Genes, it turns out, are only as active as the signals that turn them on and off. Now scientists from Rockefeller University and the Howard Hughes Institute have identified the signaling molecule that ratchets up and clamps down the activity of key genes in dermal papilla, a type of skin cell whose unique collection of proteins ultimately instruct epithelial stem cells to make hair.
The research, which will be published in the February 15 issue of Genes & Development, highlights the cross talk between these two cell types and how this signaling molecule, a protein called BMP, is crucial for this exchange.
Epithelial stem cells nest in the upper portion of the adult hair follicle, and dermal papilla reside nearby in the mesenchymal layer below them. It is thought that the communication signals between the two cell types instruct the stem cells to form hair follicles during embryogenesis, and then, when these follicles have matured, regulate their cycles of hair growth and regeneration. "Scientists don't know how dermal papilla cells are programmed to provide the instructive signals to stem cells, but now we know that BMP signals play a crucial role," says Michael Rendl, who conducted this work while he was a postdoc in Elaine Fuchs's Laboratory of Mammalian Cell Biology and Development.
For several years, it has been known that BMP signaling must be reduced in order to activate follicle stem cells. "Michael has now uncovered a new twist to the story," says Fuchs, who is Rebecca C. Lancefield Professor at Rockefeller and an investigator at the Howard Hughes Medical Institute, "namely that dermal papilla cells appear to receive BMP signals from their surrounding microenvironment and this signaling is required for these two cell types to maintain cross talk."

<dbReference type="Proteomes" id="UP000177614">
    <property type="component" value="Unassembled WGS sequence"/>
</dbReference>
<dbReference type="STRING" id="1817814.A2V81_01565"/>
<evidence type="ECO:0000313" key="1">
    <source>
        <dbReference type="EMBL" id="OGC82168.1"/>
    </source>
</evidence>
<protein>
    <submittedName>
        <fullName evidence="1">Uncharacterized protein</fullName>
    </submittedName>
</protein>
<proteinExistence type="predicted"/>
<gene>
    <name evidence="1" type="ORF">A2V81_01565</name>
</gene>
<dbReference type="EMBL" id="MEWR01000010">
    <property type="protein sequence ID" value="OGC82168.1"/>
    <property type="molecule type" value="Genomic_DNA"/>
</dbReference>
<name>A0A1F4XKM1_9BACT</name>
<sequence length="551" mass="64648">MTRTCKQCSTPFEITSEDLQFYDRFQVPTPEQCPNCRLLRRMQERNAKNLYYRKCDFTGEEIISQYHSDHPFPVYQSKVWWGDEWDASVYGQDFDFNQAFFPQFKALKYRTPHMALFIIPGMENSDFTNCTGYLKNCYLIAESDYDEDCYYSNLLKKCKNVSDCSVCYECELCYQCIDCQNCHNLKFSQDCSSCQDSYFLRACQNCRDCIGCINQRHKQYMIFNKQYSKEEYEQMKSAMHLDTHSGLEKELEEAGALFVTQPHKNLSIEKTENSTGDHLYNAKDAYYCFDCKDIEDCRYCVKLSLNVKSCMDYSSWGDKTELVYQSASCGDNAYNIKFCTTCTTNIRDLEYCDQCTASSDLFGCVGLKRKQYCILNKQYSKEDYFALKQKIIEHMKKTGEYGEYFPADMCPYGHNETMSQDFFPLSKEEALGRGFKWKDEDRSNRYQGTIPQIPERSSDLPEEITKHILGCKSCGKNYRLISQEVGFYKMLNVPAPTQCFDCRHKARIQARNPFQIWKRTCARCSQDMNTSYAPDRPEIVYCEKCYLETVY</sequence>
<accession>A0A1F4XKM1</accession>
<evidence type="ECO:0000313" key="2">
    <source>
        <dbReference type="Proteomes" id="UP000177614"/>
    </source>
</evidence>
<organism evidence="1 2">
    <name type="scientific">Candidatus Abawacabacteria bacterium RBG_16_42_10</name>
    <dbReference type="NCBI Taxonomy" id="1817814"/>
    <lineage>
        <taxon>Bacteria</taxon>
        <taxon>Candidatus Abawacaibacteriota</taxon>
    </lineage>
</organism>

Fuchs conducted the study with Rendl, who found that BMP6, a member of the BMP family of proteins, orchestrates dermal papilla's signature genes to turn on and off, thereby giving these skin cells their unique collection of proteins and features.
Fuchs's team developed a clever strategy to delete several genes in vitro, ones that encode for the receptor onto which several BMPs bind. They then grafted these genetically engineered dermal papilla cells onto the backs of bald mice to see if these mice would grow hair.
Well, the mice didn't. When dermal papilla cells lacked this receptor, their signature proteins were not expressed and the key signaling that occurs between epithelial stem cells and dermal papilla was impaired. Without this exchange, the hair follicles did not grow or make hair.
Nearly all of the signature proteins that Rendl and Fuchs tested in dermal papilla cells decreased when they deleted the BMP receptor. The exception: BMP6 itself. This increase in BMP6 expression levels suggests that BMP6 is necessary for both locking in dermal papilla's molecular identity as well as maintaining the crosstalk that allows stem cells to receive hair-inducing signals, but it itself is not the signal that stem cells await. This finding also provides clues to the type of signals that follicle stem cells may send to dermal papilla.
What's more, BMP6 specifically maintains the molecular identity of dermal papilla cells. When Rendl and Fuchs induced the BMP pathway in other cell types that respond to BMP signaling, they found that these cells continue to produce the normal amount of their signature proteins. "This was really interesting," says Rendl. "It is likely the case that different signaling pathways, or a combination of them, regulate different sets of genes to give each cell type in the hair follicle its characteristic properties."
Fuchs speculates that "this complex circuitry in BMP signaling may set the foundations for a BMP regulatory clock that drives the hair cycle. If so, we may be one step closer to unlocking nature's secrets to hair growth."
Source: Rockefeller University
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